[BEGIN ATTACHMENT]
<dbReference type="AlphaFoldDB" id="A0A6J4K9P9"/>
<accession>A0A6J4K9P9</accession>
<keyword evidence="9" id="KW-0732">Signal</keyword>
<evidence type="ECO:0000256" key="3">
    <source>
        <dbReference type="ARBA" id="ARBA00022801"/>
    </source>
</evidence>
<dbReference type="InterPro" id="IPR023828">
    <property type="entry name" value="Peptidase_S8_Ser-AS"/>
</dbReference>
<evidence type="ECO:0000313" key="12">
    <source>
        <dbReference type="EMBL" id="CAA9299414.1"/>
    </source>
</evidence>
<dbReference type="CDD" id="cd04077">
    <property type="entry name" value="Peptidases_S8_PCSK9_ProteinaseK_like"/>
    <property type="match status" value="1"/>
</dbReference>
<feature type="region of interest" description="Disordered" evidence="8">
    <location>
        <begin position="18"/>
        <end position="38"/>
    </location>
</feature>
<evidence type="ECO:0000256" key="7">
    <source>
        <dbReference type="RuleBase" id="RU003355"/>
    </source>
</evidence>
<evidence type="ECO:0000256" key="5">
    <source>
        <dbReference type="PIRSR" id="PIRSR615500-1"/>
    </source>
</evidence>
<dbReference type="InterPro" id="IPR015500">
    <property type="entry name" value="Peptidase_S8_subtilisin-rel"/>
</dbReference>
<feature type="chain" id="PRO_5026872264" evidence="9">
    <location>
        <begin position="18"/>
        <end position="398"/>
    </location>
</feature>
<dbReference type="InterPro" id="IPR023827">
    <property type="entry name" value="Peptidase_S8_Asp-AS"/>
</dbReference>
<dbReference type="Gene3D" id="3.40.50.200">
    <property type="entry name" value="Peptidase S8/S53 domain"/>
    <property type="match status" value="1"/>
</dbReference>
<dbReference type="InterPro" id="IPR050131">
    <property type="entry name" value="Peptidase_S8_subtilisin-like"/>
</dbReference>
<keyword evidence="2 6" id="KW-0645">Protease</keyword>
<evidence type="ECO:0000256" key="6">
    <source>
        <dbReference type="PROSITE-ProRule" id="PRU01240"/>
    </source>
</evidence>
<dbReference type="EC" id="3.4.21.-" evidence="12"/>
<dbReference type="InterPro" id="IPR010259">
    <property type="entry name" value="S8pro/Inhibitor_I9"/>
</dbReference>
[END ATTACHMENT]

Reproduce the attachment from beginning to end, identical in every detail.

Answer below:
<dbReference type="AlphaFoldDB" id="A0A6J4K9P9"/>
<accession>A0A6J4K9P9</accession>
<keyword evidence="9" id="KW-0732">Signal</keyword>
<evidence type="ECO:0000256" key="3">
    <source>
        <dbReference type="ARBA" id="ARBA00022801"/>
    </source>
</evidence>
<dbReference type="InterPro" id="IPR023828">
    <property type="entry name" value="Peptidase_S8_Ser-AS"/>
</dbReference>
<evidence type="ECO:0000313" key="12">
    <source>
        <dbReference type="EMBL" id="CAA9299414.1"/>
    </source>
</evidence>
<dbReference type="CDD" id="cd04077">
    <property type="entry name" value="Peptidases_S8_PCSK9_ProteinaseK_like"/>
    <property type="match status" value="1"/>
</dbReference>
<feature type="region of interest" description="Disordered" evidence="8">
    <location>
        <begin position="18"/>
        <end position="38"/>
    </location>
</feature>
<evidence type="ECO:0000256" key="7">
    <source>
        <dbReference type="RuleBase" id="RU003355"/>
    </source>
</evidence>
<evidence type="ECO:0000256" key="5">
    <source>
        <dbReference type="PIRSR" id="PIRSR615500-1"/>
    </source>
</evidence>
<dbReference type="InterPro" id="IPR015500">
    <property type="entry name" value="Peptidase_S8_subtilisin-rel"/>
</dbReference>
<feature type="chain" id="PRO_5026872264" evidence="9">
    <location>
        <begin position="18"/>
        <end position="398"/>
    </location>
</feature>
<dbReference type="InterPro" id="IPR023827">
    <property type="entry name" value="Peptidase_S8_Asp-AS"/>
</dbReference>
<dbReference type="Gene3D" id="3.40.50.200">
    <property type="entry name" value="Peptidase S8/S53 domain"/>
    <property type="match status" value="1"/>
</dbReference>
<dbReference type="InterPro" id="IPR050131">
    <property type="entry name" value="Peptidase_S8_subtilisin-like"/>
</dbReference>
<keyword evidence="2 6" id="KW-0645">Protease</keyword>
<evidence type="ECO:0000256" key="6">
    <source>
        <dbReference type="PROSITE-ProRule" id="PRU01240"/>
    </source>
</evidence>
<dbReference type="EC" id="3.4.21.-" evidence="12"/>
<dbReference type="InterPro" id="IPR010259">
    <property type="entry name" value="S8pro/Inhibitor_I9"/>
</dbReference>